In Fausto-Sterling i992, I discuss the appropriation of events in the small villages of the Dominican Republic for an argument raging in the United States over whether innate biology or sex of rearing determines gender role and preference. The debate parallels the Joan/John dispute and the study of gender role acquisition in CAH girls discussed in chapter 3.

83. Herdt and Davidson 1988; Herdt i99oband 1994a, b.

84. Herdt i994,p. 429.

83. Kessler i998,p. 90.

86. Press 1998.

87. Rubin i984,p. 282.

8 8. Kennedy and Davis 1993.

89. Feinberg i996,p. 123.

90. For a complete statement of the International Bill of Gender Rights, see pp. i63—169 of Feinberg i996.

91. For a thorough and thoughtful treatment of the legal issues (which by extrapolation might apply to intersexuals), see Case i993. For a discussion of how legal decisions construct the heterosexual and homosexual subject, see Halley i99i, i993, and i994.

92. In Norton i996,pp. i87—88.

93. As sex reassignment surgery became more common in the i93os, doctors worried about their personal liability. Even though physicians ob­tained parental approval, could a child—upon reaching the age of majority— sue the surgeon ‘‘for charges ranging from malpractice to assault and battery or even mayhem’’? Despite ‘‘this disagreeable quirk in the law,’’ the worried physician writing this passage felt he ought not shrink from ‘‘handling these unfortunate children… in whatever way seems. . . to be most suitable and humane’’ (Gross and Meeker i933,p. 32i).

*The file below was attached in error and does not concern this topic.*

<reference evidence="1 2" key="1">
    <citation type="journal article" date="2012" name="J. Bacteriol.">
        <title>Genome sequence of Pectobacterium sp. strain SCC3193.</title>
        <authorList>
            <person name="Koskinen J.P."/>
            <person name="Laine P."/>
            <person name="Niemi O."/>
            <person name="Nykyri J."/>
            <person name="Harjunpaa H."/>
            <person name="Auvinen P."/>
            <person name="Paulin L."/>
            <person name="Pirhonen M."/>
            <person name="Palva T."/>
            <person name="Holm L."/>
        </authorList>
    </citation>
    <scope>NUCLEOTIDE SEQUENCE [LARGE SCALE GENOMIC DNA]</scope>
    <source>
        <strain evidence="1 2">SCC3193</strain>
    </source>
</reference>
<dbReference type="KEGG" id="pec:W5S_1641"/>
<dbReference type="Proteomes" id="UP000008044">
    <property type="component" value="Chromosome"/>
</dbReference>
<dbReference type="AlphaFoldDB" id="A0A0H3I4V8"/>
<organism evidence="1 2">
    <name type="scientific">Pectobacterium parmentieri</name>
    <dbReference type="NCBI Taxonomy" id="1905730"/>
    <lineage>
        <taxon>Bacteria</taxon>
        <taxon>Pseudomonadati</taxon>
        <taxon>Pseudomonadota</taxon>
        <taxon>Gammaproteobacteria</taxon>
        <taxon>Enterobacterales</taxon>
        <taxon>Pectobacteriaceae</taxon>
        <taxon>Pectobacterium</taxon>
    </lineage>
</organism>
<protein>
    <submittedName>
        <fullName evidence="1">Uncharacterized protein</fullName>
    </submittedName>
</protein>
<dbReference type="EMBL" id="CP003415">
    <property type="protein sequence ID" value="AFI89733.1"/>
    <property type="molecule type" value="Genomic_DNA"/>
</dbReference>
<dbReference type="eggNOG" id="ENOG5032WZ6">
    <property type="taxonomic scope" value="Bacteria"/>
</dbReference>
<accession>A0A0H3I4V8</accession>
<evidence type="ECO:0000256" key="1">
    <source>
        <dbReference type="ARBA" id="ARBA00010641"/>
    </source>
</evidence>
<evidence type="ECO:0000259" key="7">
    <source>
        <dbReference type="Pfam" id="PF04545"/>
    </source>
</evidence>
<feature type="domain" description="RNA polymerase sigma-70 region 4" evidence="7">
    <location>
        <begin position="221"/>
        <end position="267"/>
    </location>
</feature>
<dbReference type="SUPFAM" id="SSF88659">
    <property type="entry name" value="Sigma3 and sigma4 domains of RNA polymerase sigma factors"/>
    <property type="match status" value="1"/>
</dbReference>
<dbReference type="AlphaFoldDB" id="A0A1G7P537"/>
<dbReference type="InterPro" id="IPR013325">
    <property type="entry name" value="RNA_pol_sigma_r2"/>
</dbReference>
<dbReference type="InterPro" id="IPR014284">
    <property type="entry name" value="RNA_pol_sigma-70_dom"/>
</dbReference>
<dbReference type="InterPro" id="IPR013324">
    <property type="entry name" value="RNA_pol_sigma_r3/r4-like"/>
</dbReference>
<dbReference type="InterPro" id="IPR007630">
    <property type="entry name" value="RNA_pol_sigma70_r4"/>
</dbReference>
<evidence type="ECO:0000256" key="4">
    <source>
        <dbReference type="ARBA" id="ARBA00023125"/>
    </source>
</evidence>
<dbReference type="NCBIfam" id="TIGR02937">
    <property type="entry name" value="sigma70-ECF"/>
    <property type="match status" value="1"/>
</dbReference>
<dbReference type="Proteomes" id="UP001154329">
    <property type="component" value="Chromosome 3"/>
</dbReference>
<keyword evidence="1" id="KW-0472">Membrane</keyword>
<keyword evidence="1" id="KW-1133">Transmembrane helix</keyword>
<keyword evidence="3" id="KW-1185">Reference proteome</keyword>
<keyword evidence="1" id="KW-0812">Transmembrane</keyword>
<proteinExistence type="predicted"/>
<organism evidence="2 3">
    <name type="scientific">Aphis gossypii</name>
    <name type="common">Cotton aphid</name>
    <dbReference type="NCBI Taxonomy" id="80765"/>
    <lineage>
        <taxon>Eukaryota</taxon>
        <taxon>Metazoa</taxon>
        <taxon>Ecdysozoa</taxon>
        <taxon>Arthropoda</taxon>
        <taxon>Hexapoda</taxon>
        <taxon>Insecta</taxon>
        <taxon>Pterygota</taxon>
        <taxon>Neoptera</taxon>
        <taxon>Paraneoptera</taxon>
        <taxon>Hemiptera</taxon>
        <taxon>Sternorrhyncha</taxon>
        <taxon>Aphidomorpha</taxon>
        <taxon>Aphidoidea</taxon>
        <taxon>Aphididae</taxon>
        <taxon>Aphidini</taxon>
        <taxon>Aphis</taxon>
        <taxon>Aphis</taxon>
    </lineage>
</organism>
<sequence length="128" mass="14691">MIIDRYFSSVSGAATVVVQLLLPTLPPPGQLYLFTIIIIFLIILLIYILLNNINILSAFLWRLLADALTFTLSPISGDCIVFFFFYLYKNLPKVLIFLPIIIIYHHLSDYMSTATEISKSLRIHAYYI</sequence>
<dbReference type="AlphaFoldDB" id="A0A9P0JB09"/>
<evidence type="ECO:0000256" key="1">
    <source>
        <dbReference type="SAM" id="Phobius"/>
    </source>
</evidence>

In i937, Dr. E. C. Hamblen, reiterating the fear of lawsuit, sought the aid of a law clinic at Duke University. One suggested solution, which never saw the light of day, was to set up state boards or commissions ‘‘on sex assignment or reassignment, comparable to boards of eugenics which authorize steriliza­tion.’’ Hamblen hoped such action could protect a physician whose position he feared ‘‘might be precarious, indeed, if legal action subsequently resulted in a jury trial’’ (Hamblen i937, p. i,24o). After this early flurry of self­concern, the medical literature falls silent on the question of the patient’s right to sue. Perhaps doctors have relied both on their near certainty that current medical approaches to intersexuality are both morally and medically correct and on the realization that the vast majority of their patients would never choose to go public about such intimate matters. In the post—Lorena Bobbit era, however, it seems only a matter oftime until some medical profes­sional confronts the civil claims of a genitally altered intersexual.

94. O’Donovan i983. For an up-to-date review of the legal status of the intersexual, see Greenberg i999.

93. O’Donovan i983, p. i3; Ormrod i992.

96. Edwards i939,p. ii8.

97. Halley i99i.

98. Ten Berge i96o, p. ii8.

99. See de la Chapelle 1986; Ferguson-Smith et al. 1992; Holden 1992; Kolata 1992; Serrat and Garcia de Herreros 1993; Unsigned 1993.

100. I never would have guessed, when I first drafted this chapter in 1993, that in 1998 homosexual marriages would be on the ballots in two states. Although it lost in both cases, clearly the issue is now open to discussion. I believe it is a matter of time before the debate will be joined again, with different results.

101. Rhode Island repealed its antisodomy law in 1998, the same year that a similar law was found unconstitutional in the state of Georgia.

102. Reilly and Woodhouse 1989^. 371; see also Woodhouse 1994.